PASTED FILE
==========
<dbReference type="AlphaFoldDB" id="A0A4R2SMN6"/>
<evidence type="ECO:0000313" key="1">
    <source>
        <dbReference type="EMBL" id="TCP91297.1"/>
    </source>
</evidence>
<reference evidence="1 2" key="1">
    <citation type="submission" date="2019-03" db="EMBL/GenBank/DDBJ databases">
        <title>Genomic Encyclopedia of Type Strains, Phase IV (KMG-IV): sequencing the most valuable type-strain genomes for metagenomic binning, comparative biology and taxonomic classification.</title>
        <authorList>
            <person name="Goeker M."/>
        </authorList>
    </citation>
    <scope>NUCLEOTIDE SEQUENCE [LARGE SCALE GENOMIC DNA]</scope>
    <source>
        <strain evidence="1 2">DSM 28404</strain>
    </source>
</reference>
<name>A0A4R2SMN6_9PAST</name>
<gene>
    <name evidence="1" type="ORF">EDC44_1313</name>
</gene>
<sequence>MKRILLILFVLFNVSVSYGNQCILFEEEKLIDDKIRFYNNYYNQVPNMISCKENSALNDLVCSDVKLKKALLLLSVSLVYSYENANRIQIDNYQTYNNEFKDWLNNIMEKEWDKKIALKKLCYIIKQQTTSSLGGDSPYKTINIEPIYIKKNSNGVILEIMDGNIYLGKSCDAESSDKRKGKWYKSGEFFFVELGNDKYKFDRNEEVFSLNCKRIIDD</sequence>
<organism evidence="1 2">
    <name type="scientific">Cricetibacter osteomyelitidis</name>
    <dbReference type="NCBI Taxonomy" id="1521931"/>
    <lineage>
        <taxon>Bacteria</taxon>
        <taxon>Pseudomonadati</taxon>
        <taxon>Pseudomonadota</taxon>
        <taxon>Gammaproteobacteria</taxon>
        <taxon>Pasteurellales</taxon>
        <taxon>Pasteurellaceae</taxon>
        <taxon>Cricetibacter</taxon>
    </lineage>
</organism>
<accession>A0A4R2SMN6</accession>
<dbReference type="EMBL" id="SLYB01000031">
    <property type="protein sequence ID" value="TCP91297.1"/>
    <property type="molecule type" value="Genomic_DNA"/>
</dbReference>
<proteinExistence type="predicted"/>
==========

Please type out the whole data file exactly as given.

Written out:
<dbReference type="AlphaFoldDB" id="A0A4R2SMN6"/>
<evidence type="ECO:0000313" key="1">
    <source>
        <dbReference type="EMBL" id="TCP91297.1"/>
    </source>
</evidence>
<reference evidence="1 2" key="1">
    <citation type="submission" date="2019-03" db="EMBL/GenBank/DDBJ databases">
        <title>Genomic Encyclopedia of Type Strains, Phase IV (KMG-IV): sequencing the most valuable type-strain genomes for metagenomic binning, comparative biology and taxonomic classification.</title>
        <authorList>
            <person name="Goeker M."/>
        </authorList>
    </citation>
    <scope>NUCLEOTIDE SEQUENCE [LARGE SCALE GENOMIC DNA]</scope>
    <source>
        <strain evidence="1 2">DSM 28404</strain>
    </source>
</reference>
<name>A0A4R2SMN6_9PAST</name>
<gene>
    <name evidence="1" type="ORF">EDC44_1313</name>
</gene>
<sequence>MKRILLILFVLFNVSVSYGNQCILFEEEKLIDDKIRFYNNYYNQVPNMISCKENSALNDLVCSDVKLKKALLLLSVSLVYSYENANRIQIDNYQTYNNEFKDWLNNIMEKEWDKKIALKKLCYIIKQQTTSSLGGDSPYKTINIEPIYIKKNSNGVILEIMDGNIYLGKSCDAESSDKRKGKWYKSGEFFFVELGNDKYKFDRNEEVFSLNCKRIIDD</sequence>
<organism evidence="1 2">
    <name type="scientific">Cricetibacter osteomyelitidis</name>
    <dbReference type="NCBI Taxonomy" id="1521931"/>
    <lineage>
        <taxon>Bacteria</taxon>
        <taxon>Pseudomonadati</taxon>
        <taxon>Pseudomonadota</taxon>
        <taxon>Gammaproteobacteria</taxon>
        <taxon>Pasteurellales</taxon>
        <taxon>Pasteurellaceae</taxon>
        <taxon>Cricetibacter</taxon>
    </lineage>
</organism>
<accession>A0A4R2SMN6</accession>
<dbReference type="EMBL" id="SLYB01000031">
    <property type="protein sequence ID" value="TCP91297.1"/>
    <property type="molecule type" value="Genomic_DNA"/>
</dbReference>
<proteinExistence type="predicted"/>